After decades of toiling in the working world, you’re exhausted. Retirement is your chance for renewal, where you can regain energy and lust for life.
That’s the grand plan. But don’t count on that renewal: Many retirees no longer stick to a work schedule, so their sleeping patterns change—not necessarily for the better.
You might end up tired and retired. Insomnia can become your new nighttime scourge as you ponder how and why your circadian rhythms got so out of whack.
“Many people 65+ find that their sleep quality diminishes,” said Brandon Peters, M.D., a sleep physician at Virginia Mason Medical Center in Seattle. “You may only need seven or eight hours of sleep. But you may spend nine or 10 hours in bed” due to sleeping in.
Lounging in bed feels good at the time. But it comes at a cost: It can throw off the consistent cycle of waking up on cue that you established during your work life and leave you less able to sleep soundly.
Other factors can cause you to struggle to fall asleep, experience wakeful periods throughout the night or awake prematurely (say, around 4:00 a.m.). Examples include side effects from medications or a more sedentary lifestyle that leaves you less apt to sleep well. Even relatively minor ailments, like leg cramps, afflict older people more often and disrupt sleep.
The path to better sleep starts with regulating your circadian patterns. Getting exposure to direct sunlight soon after you wake up helps because light keeps circadian rhythms in check.
“I tell my patients to get 15 minutes of sunlight within 15 minutes of waking,” said Peters, author of “Sleep Through Insomnia.” “Consistent, natural lighting exposure” is better than remaining indoors in a well-lit room.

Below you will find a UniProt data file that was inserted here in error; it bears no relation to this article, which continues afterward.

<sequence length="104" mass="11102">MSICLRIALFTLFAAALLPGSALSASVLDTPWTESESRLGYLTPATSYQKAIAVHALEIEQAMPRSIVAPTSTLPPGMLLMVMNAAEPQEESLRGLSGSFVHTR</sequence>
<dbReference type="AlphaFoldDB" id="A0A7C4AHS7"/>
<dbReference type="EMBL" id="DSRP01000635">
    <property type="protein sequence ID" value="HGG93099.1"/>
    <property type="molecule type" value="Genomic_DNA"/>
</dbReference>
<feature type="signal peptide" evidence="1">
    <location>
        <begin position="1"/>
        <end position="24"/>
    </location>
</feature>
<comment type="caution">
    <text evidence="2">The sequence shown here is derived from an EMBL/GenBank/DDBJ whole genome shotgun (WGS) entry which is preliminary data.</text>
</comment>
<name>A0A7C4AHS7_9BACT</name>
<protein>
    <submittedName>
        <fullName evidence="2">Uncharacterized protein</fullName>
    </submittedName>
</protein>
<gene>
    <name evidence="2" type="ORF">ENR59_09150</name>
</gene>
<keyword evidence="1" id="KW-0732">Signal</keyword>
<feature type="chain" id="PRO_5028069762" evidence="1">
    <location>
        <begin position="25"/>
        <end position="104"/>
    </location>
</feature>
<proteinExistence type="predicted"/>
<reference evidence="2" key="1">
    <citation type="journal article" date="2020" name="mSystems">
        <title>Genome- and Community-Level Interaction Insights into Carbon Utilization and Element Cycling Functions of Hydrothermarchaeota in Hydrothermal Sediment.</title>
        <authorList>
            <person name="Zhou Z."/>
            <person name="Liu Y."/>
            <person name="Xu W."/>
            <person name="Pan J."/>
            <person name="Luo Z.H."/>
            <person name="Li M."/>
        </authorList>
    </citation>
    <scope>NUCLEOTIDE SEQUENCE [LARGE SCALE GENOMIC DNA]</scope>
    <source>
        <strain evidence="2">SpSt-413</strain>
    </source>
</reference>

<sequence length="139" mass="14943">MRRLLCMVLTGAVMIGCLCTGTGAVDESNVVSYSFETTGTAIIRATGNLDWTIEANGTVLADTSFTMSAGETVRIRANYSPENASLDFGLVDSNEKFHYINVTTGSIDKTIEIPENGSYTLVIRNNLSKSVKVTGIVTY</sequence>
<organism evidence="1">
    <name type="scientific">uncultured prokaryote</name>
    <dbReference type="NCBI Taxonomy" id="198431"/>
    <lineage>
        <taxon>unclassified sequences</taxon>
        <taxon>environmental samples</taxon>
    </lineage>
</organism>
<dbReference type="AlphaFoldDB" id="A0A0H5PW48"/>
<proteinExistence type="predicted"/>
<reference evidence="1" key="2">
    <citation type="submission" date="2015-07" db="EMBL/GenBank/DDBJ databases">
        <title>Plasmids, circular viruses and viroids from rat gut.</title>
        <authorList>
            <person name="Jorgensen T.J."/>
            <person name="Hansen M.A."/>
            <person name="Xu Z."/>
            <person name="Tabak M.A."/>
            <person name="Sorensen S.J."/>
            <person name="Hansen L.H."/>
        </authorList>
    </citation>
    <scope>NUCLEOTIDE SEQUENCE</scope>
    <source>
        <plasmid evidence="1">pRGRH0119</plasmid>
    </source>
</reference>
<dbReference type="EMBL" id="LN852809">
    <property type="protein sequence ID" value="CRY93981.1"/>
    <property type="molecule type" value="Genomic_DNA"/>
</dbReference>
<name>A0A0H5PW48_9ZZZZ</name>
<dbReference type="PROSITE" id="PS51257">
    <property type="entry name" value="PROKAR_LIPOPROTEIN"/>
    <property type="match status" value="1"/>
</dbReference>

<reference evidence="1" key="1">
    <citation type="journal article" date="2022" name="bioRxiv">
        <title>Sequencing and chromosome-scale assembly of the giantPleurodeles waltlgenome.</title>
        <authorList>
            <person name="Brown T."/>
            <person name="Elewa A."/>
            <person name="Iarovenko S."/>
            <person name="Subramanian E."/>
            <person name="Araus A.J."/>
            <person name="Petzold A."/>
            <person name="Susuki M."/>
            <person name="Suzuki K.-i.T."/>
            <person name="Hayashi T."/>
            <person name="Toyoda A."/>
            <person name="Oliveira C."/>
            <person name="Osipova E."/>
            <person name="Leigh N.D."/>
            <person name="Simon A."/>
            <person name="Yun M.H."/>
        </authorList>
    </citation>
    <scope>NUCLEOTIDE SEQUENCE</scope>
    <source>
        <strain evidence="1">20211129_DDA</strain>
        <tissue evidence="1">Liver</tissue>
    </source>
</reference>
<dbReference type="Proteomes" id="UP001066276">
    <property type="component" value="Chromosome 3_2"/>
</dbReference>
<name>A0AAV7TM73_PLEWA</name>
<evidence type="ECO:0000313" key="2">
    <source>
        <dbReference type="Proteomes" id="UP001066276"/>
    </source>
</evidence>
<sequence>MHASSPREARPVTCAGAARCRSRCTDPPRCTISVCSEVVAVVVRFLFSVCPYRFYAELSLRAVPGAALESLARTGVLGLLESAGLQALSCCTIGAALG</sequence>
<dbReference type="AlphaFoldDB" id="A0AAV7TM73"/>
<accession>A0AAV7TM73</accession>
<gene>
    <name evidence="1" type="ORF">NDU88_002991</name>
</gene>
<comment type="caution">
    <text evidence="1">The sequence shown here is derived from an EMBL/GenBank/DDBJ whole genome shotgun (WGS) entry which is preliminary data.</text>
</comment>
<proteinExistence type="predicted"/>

Regular exercise during the day—or at least maintaining an active lifestyle and limiting napping—increases the odds of sleeping soundly at night. In the hour before bedtime, engage in a relaxing activity such as pleasure reading or even watching a non-stressful television program.
“It’s OK to watch television before bed, as long as the TV is in a different room from your bedroom,” Peters said. “It’s important to have that time to unwind.”
Yet he cautions against bringing your phone into bed and glancing at it as you tuck yourself in. Depending on your phone’s display and brightness settings, the light can stymie your efforts to fall asleep.
“Having a [TV] screen across the room is different from light that’s directly in front of your face,” Peters said.
If you’re going to read in bed, Peters recommends printed books although he adds that tablets “are probably fine.” Just make sure to use settings that filter out blue light on the screen. Selecting the night reading mode (usually white text on black background) might help as well.
Another common cause of persistent awakenings is obstructive sleep apnea. Left untreated, it can lead to other health problems.
Peters suggests that older people enroll in a sleep study if they’re concerned about sleep disorders. Use the American Academy of Sleep Medicine’s online directory to find an accredited sleep center that diagnoses and treats such issues.
Sleep studies are usually covered by insurance. After an initial consultation, you may be able to participate from home under the care of a certified sleep medicine physician.